I sometimes have to present on other people's equipment, such as machines running stripped down Linux distributions, presentation servers with a bare-bones PDF viewer running in a virtual machine, or a Windows box with a heavily locked-down Adobe Reader (e.g. with JavaScript disabled). So far I've tried to avoid doing anything fancy with beamer. But for some concepts, animations seem necessary.

How can one create PDF presentations in LaTeX, preferably with beamer, which include animations that work on most PDF viewers?

Ideally, if the animations don't work then they should degrade gracefully. For instance, the first and last frame could still be shown.

Beamer has \animate but this requires the PDF viewer to support showing several slides in succession, without manual intervention. Jens Nöckel suggests using external movies, which seems even less likely to work; this relies on a viewer being available for the movie format, and that the movie viewer can be called by the PDF viewer.

Older documents suggest MetaPost or animated GIF files, which seem hacky (though I will consider them if no other alternatives exist).

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Out of curiosity: what PDF viewers except Adobe Reader are able to show animated GIFs or MetaPost? I might be mistaken but as far as I know, the answer is “none”, and your quest is hopeless. – Konrad Rudolph Jul 28 '10 at 8:19
What happened to the old answers to this question? – Will Robertson Jul 28 '10 at 8:28
@Konrad: For Windows, Adobe made an Active-X control which is embedded in Office. I guess you can watch them in Power Point. – Charles Stewart Jul 28 '10 at 10:31
@Charles: granted, but I guess that does’t solve this problem since this is actually the same component that’s used in Adobe Reader so if the AX control is installed chances are, so is Adobe Reader. – Konrad Rudolph Jul 28 '10 at 10:43
@András: movie15 requires not only Adobe Reader, but also an external media player and Windows. Package animate only needs Adobe Reader. – AlexG Apr 8 '11 at 12:19

As discussed in http://stackoverflow.com/questions/2428372/insert-video-clip-in-a-lyx-presentation-and-play-it-in-gnu-linux, you can use the multimedia package to embed movies (mpg, mp4) in a way that you can play them in Okular. Minimal example:

\documentclass{article}
\usepackage{multimedia}
\begin{document}
\movie[height = 0.6 \textwidth,width = 1.0 \textwidth]{}{animation.mpg}
\end{document}

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+1! the only solution that worked with me so far! thanks! – smihael Jan 27 '13 at 14:42
Good answer. This works with Okular but sadly not with impressive:( – Gabriel Feb 7 '13 at 0:08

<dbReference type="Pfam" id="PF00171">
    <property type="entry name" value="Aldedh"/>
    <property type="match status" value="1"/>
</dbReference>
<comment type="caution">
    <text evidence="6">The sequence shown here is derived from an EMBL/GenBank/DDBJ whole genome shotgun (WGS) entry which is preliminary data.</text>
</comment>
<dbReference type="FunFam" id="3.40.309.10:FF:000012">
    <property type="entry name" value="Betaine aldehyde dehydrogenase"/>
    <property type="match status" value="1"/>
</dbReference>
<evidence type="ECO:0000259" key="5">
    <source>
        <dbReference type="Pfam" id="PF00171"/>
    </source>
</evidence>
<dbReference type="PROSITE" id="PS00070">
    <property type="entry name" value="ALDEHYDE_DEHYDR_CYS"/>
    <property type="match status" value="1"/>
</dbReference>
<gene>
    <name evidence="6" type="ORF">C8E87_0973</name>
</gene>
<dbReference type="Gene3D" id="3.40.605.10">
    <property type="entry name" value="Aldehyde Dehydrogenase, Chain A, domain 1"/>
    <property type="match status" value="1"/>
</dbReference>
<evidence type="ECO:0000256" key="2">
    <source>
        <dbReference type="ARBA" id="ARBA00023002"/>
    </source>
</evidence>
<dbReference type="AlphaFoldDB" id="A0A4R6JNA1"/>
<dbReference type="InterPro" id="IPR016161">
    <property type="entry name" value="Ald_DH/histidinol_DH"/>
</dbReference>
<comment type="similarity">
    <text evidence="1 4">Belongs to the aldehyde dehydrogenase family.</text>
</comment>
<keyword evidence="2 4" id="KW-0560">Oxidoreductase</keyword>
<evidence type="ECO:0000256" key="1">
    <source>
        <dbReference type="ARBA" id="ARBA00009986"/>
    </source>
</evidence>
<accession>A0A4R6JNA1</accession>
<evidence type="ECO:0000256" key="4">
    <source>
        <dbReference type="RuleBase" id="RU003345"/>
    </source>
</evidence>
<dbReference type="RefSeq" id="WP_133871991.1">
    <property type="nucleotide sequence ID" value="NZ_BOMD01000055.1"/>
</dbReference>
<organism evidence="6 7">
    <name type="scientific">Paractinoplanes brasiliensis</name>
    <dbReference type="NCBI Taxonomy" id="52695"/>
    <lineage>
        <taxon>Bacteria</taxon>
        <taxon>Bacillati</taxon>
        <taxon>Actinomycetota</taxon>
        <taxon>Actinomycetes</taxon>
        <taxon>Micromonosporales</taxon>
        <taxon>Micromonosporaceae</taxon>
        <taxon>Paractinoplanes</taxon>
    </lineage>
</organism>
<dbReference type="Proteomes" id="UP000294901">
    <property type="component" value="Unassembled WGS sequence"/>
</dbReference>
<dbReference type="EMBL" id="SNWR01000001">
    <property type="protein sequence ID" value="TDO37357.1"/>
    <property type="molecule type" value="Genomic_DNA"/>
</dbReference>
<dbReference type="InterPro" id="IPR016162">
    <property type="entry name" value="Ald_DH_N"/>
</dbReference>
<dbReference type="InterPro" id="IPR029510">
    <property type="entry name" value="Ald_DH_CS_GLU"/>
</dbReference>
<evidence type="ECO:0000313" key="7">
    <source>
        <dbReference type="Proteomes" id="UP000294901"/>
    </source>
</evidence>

That's probably because impressive still relies on the antique Xpdf. Maybe you can ask the developer team to write a backend for the more advanced Poppler and they might be able to implement movie embedding easily. – Turion Feb 8 '13 at 17:43

The movie15 package allows you to set graphics or text, including the first frame of the movie, to display if the movie is inactive. This can be achieved with the text and poster options (taken directly from the documentation):

\includemovie[
text={\includegraphics[scale=2]{path/to/poster}}
]{}{}{path/to/movie}


will display the image specified by path/to/poster, scaled to twice its size, and

\includemovie[
poster,
text={\phantom{\includegraphics[scale=2]{path/to/poster}}}
]{}{}{path/to/movie}


will display the first frame of the movie, and make it the size of the scaled path/to/poster.

This obviously doesn't make the included movie playable in any more locations than it otherwise would be, but it does make it more elegant when playback is unavailable.

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Very useful, thanks! – András Salamon Jul 28 '10 at 21:09
Quick comment that movie15 has been superseded by media9, after this answer was posted. – Ioannis Filippidis Aug 8 '13 at 6:56

The easiest way to produce animations from image sequences (pdf, mps [metapost], jpeg, png, jb2 with pdflatex; ps/eps, mps with latex) or inline images (pstricks, tikz) is to use the animate package. Depending on the option settings, poster=first or poster=last, bare-bone viewers without JavaScript, such as Xpdf, GV or GSview will display the corresponding animation frame. For playback, however, Adobe Reader is indispensable. Animated Gif must be split into png or eps sequence before embedding, because it is not supported by the PDF specification.

http://www.ctan.org/tex-archive/macros/latex/contrib/animate/animate.pdf

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This is a somewhat different approach to rendering animations or movies in Linux Latex Beamer presentations.

Firstly I uses Kazam to convert any animations into more compressed mp4

Secondly, I use \href{run:./directory/file.mp4}{MOVIE } in Latex/Lyx to generate the link within a pdf file.

Thirdly I use mpv as a media player. In this the config file in /etc/mpv called mpv.conf has just the one line: use-filedir-conf

Then one can set in the beamer presentation directory a file called mpv.conf with lines such as this:

screen=1

geometry=60%+380+80

The screen=1 allows the file.mp4 to played on the extended desktop such as the projector.

The "geometry=" line allows one to set the magnification and the position of the window in which the movie will be rendered.

More details on man mpv

Finally, I use Impressive to render the pdf. Altogether a very pleasant way of saying goodbye to acroread and Adobe.

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